Demand for compression hinges on natural-gas production volumes. When system throughput picks up, the horsepower required to impel the hydrocarbons from the wellhead and through the pipeline system also increases. Accordingly, this business line evinces some exposure to natural-gas prices: Producers tend to rein in drilling activity when price realizations shrink, which translates into fewer new wells to connect to gathering systems and less need for wellhead and pipeline compression.

Fortunately, system volumes tend to exhibit far more stability than natural-gas prices. Even though producers have dramatically reduced the gas-directed rig count, robust production from shale gas fields has offset declines elsewhere in the U.S.

And America's growing reliance on shale plays for its gas supply represents a secular tailwind for compression demand. Not only do compression providers stand to benefit as new demand outlets for natural gas emerge, but the steep decline curves exhibited by wells in unconventional plays also reflect a significant diminution in reservoir pressure.

At the National Association of Publicly Traded Partnership's annual MLP investor conference in late May, USA Compression Partners LP's (USAC) management team made a compelling case for the industry's growth prospects, asserting that wells in shale-gas plays require as much as three times as much horsepower as conventional wells.


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Source: USA Compression Partners LP

What does this mean for the compression industry? Demand for additional horsepower will likely grow at a faster pace than natural-gas production because of the growing prominence of shale-oil and -gas plays in the U.S. production mix.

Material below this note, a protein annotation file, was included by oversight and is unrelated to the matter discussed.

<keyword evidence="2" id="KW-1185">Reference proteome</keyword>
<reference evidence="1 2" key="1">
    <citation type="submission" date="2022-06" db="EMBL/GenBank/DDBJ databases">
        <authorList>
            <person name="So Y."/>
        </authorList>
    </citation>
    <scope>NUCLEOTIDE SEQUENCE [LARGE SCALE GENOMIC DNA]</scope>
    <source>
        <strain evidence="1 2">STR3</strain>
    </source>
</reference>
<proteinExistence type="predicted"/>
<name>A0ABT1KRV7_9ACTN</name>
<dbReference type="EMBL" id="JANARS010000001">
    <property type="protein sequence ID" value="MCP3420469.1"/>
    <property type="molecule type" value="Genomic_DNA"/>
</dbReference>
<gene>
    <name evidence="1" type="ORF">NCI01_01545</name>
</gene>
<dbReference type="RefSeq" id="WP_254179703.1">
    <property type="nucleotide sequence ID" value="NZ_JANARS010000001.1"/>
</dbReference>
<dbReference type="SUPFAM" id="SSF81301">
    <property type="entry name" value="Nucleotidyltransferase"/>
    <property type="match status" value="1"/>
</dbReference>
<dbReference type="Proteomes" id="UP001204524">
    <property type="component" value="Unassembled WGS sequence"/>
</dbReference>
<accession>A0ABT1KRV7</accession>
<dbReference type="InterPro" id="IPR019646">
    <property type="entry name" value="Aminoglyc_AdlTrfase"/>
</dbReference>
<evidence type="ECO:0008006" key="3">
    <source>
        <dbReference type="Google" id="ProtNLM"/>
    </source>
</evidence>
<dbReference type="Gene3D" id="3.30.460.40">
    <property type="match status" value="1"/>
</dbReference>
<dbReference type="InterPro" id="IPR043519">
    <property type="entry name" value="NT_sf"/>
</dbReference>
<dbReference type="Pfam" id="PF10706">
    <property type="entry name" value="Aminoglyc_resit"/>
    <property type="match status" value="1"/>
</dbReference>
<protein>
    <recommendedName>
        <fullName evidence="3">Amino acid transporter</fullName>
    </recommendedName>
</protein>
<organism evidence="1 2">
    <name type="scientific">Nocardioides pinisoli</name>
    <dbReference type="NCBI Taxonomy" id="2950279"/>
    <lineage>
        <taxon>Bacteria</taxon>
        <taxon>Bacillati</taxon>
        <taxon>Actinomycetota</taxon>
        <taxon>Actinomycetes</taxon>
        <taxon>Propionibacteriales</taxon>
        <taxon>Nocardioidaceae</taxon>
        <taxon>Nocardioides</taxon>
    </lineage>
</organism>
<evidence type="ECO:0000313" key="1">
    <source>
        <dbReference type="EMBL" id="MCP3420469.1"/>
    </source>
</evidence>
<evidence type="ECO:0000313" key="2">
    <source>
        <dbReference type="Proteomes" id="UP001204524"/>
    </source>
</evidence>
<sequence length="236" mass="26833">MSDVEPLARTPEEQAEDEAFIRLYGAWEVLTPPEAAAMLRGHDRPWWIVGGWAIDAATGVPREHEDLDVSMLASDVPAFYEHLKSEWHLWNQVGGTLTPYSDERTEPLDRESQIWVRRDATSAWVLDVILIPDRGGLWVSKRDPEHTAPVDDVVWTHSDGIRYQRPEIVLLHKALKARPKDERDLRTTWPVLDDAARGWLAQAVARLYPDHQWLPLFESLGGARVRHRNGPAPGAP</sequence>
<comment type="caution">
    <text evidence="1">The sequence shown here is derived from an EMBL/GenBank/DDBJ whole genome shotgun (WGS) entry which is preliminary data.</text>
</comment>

This table highlights the largest publicly traded names that generate a significant portion of their revenue from providing compression-related services and equipment to the oil and gas industry.


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Source: Bloomberg, Energy & Income Advisor

Let's delve into the four names that provide pure-play exposure to this business.

Exterran Partners LP (EXLP)

Organized as a master limited partnership (MLP), Exterran Partners LP is the largest provider of contract compression in the US and owns 2.4 million horsepower worth of capacity. The MLP focuses on leasing equipment for use at the wellhead and in gathering and processing systems. About 40 percent of the partnership's compression units have a capacity of 1,100 horsepower to 1,500 horsepower, while another 40 percent weigh in at less than 800 horsepower.

Exterran Partners usually inks six- to 12-month initial contracts with customers, after which both parties can cancel the agreement with 30-days notice. Producers typically pay a fee to move compression equipment into place, an investment that helps to dissuade them from exiting the contract.

The MLP doesn't take title to any hydrocarbons, and customers supply the natural gas needed to power the compression units. The majority of the firm's contracts require customer to pay a monthly fee regardless of production disruptions; if adverse weather or excess gas supply force the producer to shut in wells, Exterran Partners still gets paid.